Headlines

  • Russia will ban Turkish companies from many operations in Russia, including “construction, tourism, the hotel business and services for state and municipal needs,” effective January 1; Russia previously imposed economic sanctions against Turkey in response to Turkish F-16s shooting down a Russian Su-24 in November.

 

  • A deployment of 500 Sunni tribal fighters belonging to Iraqi popular militias are maintaining control of portions of Ramadi retaken from the Islamic State, according to Iraqi military officials who endorsed the move and said the fighters had been trained and armed with U.S. and Iraqi support.

 

  • Turkish police arrested two people who are possibly affiliated with the Islamic State and who are believed to have been planning a terrorist attack in Ankara on New Year’s Eve; officials say the individuals had prefabricated bombs on a vest and in a backpack.

 

  • Gunmen forcibly closed the colleges of administrative sciences, law, and engineering at the University of Aden, Yemen, on Tuesday; the armed Islamists said the action was taken to prevent mixed gender classes, according to students forced from their classrooms.

 

  • Bilal Omar Bakri, the son of radical cleric Omar Bakri, who fled Britain after praising al-Qaeda, was killed in Iraq fighting for the Islamic State, according to a Shia militia; another of Bakri’s sons, Mohammad Omar, was killed in Syria earlier this year.

Arguments and Analysis

Can we prevent terrorism by checking immigrants’ social media accounts? No.” (Zachary C. Steinert-Threlkeld and Jesse Driscoll, Monkey Cage)

“The real behaviors that state agents are interested in predicting are actual propaganda-by-deed terrorist acts. But hate speech is commonplace, and political terrorism is exceedingly rare. Every time a keyword is used that does not lead to terrorist actions, it’s part of a vast amount of noise obscuring a miniscule signal. How agents of state security bureaucracies are supposed to sort the insurrectionist wheat from the noisy chaff is not clear. Our experience with fuzzy-string searches suggests that the first cut of answers will involve profiling. Muslim teens on Facebook “liking” the wrong kind of hip-hop are sure to end up on lists. But the problem of ubiquitous false-positives remains. Thousands of angry people use the Internet to proudly declare their support for domestic terrorism every single day. Since everyone understands that most of it is just cheap talk, it is protected speech.”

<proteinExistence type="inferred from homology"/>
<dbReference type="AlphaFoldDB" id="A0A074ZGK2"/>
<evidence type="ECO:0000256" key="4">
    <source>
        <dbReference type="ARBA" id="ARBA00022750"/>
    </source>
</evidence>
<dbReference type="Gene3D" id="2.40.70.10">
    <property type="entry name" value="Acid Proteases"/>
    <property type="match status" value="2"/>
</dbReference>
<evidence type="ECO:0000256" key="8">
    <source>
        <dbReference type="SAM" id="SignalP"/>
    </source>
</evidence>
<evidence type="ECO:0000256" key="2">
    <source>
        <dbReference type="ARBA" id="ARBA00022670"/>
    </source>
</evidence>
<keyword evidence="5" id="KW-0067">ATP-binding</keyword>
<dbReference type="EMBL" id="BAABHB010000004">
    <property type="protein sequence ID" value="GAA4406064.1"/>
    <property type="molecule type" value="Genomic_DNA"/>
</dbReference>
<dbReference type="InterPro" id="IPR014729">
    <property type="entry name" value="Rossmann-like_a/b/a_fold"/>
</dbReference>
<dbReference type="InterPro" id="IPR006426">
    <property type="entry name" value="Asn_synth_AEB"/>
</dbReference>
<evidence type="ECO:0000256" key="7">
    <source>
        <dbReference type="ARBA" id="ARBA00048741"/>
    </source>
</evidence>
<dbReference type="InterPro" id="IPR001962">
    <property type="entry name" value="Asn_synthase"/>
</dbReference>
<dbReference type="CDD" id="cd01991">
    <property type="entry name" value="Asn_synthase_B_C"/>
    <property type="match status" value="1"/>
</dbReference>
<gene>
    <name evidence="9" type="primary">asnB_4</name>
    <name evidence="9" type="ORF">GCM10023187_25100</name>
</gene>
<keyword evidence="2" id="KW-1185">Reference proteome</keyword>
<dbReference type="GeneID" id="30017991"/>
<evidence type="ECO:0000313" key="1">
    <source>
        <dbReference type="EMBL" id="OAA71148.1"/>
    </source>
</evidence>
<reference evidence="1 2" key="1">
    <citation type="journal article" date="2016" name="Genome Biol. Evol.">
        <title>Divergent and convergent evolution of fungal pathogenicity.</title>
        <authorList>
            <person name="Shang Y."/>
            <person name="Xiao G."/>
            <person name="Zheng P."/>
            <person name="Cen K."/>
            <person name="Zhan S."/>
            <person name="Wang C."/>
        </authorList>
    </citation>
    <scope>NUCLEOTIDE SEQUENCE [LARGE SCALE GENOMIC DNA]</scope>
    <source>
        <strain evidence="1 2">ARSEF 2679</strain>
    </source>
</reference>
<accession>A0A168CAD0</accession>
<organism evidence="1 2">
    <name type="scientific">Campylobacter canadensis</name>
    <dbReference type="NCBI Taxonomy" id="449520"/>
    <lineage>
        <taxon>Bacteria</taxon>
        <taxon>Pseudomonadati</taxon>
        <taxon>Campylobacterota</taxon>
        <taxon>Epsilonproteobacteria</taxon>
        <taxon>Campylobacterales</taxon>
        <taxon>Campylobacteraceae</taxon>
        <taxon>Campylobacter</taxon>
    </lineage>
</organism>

Middle East still rocking from first world war pacts made 100 years ago” (Ian Black, The Guardian)

“In an idle moment between cocktail parties in the Arab capital where they served, a British and French diplomat were chatting recently about their respective countries’ legacies in the Middle East: why not commemorate them with a new rock band? And they could call it Sykes-Picot and the Balfour Declaration. It was just a joke. These first world war agreements cooked up in London and Paris in the dying days of the Ottoman empire paved the way for new Arab nation states, the creation of Israel and the continuing plight of the Palestinians. And if their memory has faded in the west as their centenaries approach, they are still widely blamed for the problems of the region at an unusually violent and troubled time. ‘This is history that the Arab peoples will never forget because they see it as directly relevant to problems they face today,’ argues Oxford University’s Eugene Rogan, author of several influential works on modern Middle Eastern history.”

-J. Dana Stuster

AMER ALMOHIBANY/AFP/Getty Images